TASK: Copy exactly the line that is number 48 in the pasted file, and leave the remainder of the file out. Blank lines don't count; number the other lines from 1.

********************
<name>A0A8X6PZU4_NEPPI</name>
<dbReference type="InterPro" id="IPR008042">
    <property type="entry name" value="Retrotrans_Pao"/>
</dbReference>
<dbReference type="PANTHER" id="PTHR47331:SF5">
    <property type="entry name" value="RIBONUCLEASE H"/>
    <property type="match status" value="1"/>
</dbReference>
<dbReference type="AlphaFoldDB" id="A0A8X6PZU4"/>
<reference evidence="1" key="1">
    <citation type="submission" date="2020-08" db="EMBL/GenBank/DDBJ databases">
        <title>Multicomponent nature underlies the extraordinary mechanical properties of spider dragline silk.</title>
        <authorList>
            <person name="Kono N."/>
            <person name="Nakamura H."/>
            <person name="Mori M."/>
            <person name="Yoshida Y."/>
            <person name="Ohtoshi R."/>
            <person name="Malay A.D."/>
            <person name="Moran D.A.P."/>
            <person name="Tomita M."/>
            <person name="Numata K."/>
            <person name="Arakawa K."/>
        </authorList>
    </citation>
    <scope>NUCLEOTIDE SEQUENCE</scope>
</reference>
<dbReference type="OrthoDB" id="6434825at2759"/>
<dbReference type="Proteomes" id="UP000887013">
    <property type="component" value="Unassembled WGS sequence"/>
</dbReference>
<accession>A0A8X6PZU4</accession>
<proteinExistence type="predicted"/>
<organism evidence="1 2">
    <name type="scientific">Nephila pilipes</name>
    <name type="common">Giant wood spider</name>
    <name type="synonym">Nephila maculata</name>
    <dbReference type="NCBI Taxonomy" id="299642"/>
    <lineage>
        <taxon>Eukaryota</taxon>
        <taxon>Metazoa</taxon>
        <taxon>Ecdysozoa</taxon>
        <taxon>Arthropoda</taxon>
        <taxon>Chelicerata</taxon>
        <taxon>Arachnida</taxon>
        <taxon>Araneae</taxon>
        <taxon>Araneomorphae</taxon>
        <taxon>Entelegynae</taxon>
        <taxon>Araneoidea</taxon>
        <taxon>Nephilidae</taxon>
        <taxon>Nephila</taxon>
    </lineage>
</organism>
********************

        <taxon>Entelegynae</taxon>